Organizations are proving the value of big data, a study by Accenture has found, but the work required to take advantage of analytics enterprise wide is only beginning. Nearly all respondents who had completed a big data project were happy with the results (92 percent) or believe big data is important to their organizations (94 percent). But they still see several challenges, including security, budget and a lack of talent to implement and run it.
So far, companies are focused on technical training to tackle these challenges: 54 percent provide training internally and half are taking advantage of vendor workshops. Fewer are directly tackling business issues. Only 45 percent are leading workshops focused on business cases or “socialization” of big data concepts.
What steps are you taking to advance big data in your organization? Has training for technologists come first? Do data consumers need more education?
The Electronic Frontier Foundation says that before we make decisions about how best to protect privacy from being compromised by big data, we ought to know more about how big data analytics benefits anyone. The greatest threats to privacy appear to come from analyses that have “statistical weaknesses,” according to EFF Staff Technologist Jeremy Gillula, in a blog post summarizing comments he planned to make at an Federal Trade Commission workshop yesterday. Don’t do junk science, using data that you’ve kept too long, and for purposes that you haven’t disclosed, and some of the risks, at least, go away. Also, he suggests, your organization won’t be throwing good money at unreliable results.
Do you agree? Can you protect privacy by being smart about how you use data?
InformationWeek has a preview of the Society for Information Management’s annual IT Trends survey. Security tops the list of CIO concerns this year, writes Editor-in -Chief Rob Prestion, followed by hiring talented staff. Alignment–a big priority anytime surveys ask about it–ranks third. In the article, sources speculate that maybe it means something different than it used to, back when IT was new and technologists didn’t have a clue about business strategy. After all, 81 percent of survey respondents reported that they are, in fact, “aligned.”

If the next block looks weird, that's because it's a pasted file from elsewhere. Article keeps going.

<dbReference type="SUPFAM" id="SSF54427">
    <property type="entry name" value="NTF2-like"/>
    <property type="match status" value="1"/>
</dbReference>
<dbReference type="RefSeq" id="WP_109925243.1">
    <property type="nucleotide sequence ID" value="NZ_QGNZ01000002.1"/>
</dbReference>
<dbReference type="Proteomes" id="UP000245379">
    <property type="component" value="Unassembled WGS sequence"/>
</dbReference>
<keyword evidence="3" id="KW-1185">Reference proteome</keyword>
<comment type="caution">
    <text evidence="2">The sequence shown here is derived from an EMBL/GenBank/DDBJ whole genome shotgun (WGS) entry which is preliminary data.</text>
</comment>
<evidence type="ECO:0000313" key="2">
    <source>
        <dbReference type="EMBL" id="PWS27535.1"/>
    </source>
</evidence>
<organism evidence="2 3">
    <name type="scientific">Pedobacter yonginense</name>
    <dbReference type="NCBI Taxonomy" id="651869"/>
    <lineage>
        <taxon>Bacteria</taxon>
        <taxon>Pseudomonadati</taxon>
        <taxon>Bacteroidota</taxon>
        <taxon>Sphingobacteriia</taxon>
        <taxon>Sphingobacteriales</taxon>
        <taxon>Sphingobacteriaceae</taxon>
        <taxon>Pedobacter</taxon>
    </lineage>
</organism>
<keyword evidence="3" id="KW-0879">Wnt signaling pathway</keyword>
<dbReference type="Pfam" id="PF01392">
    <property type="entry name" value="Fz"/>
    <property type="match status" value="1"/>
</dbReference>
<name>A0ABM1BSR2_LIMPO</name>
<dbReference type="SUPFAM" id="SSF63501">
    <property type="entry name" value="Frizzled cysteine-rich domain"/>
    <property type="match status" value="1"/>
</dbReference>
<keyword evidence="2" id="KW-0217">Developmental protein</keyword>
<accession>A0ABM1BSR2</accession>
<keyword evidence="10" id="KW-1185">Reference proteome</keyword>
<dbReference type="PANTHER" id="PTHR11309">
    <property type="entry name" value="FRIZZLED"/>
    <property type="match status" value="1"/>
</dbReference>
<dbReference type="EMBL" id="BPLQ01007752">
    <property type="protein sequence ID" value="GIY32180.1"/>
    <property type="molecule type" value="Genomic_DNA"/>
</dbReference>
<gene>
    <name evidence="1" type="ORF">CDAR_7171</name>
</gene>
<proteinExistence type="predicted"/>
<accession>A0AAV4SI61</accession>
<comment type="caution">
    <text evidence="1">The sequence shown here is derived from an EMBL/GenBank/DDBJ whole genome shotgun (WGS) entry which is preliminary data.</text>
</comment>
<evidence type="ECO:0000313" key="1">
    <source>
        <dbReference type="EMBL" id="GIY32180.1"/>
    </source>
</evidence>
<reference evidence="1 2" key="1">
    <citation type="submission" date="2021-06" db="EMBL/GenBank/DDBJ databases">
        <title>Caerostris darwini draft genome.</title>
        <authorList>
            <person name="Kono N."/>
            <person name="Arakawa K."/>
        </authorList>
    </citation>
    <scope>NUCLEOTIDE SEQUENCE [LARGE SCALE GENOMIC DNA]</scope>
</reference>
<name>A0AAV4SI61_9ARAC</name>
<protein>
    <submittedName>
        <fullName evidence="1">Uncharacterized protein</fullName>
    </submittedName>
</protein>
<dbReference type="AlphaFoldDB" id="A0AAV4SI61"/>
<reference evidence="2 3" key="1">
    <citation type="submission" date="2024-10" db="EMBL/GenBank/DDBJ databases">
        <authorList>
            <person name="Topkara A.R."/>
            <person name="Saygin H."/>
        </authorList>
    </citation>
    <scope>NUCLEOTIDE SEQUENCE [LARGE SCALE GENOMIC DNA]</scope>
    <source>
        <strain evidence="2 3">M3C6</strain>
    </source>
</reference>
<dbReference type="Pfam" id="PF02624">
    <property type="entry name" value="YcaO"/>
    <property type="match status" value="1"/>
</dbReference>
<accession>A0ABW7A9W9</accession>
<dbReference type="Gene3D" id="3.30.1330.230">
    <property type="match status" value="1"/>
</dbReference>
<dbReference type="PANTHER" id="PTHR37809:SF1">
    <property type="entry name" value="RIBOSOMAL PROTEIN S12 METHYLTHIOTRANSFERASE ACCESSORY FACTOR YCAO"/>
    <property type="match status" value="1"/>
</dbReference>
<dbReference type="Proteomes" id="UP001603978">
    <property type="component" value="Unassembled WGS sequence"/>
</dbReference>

Why do surveys keep asking about this, and why do CIOs keep saying its important? IT may not be thought of as a separate entity from “the business” anymore, but the process of discovering the ways IT can drive business operations and strategy doesn’t ever end. What do you think? Is “alignment” still important? What does it mean?
September 9-11 in San Francisco, Intel is hosting their annual developer’s forum where technical experts from around the world gather to learn and play with the technology Intel is bringing to market.
At this year’s event, EMC will continue its longstanding participation in IDF and feature technology that is indicative of the 20-year deep relationship Intel and EMC have enjoyed.
Before we jump to the future, let’s look back. In July of this year, EMC announced its next gen enterprise storage, VMAX³ – the Industry’s First Enterprise Data Service Platform. Based on Intel® Xeon® Processors and the ingenuity of EMC architects, the new flash-optimized VMAX³ is more powerful, more trusted & more agile than ever before.
Next we look back to just a few days ago. NVM Express, Inc – a work group forged to define a new storage interface protocol – announced they have initiated an effort co-authored with DSSD (note recent announcement: EMC to acquire DSSD) to specify a standard for NVM Express over Fabrics which will become the next-gen technology enabling Flash-based storage.
EMC’s “flash everywhere” strategy continues to be a theme as IDF kicks off next week. EMC’s flash storage architecture based on Intel technology solves customer needs where the customer is focused on time = money.
Here are just a few of the highlights you can expect next week:
If you happen to be at the event, use the #IDF14 #EMC hashtag to connect with us, or stop by the EMC Booth at the NVM Express Showcase Community.
Here’s a mini-agenda for CIOs coping with how technology is changing how employees work, courtesy of social business consultant Jacob Morgan. First on the list: help move the culture toward one that embraces collaboration.”…There is no sense deploying a collaboration platform if employees operate in an environment with a strict hierarchy that encourages individual competition,” he writes for InformationWeek. He also argues that workplace flexibility enabled by mobility and collaboration tools is an important element to attracting top talent and thus, maintaining corporate competitveness. What do you think?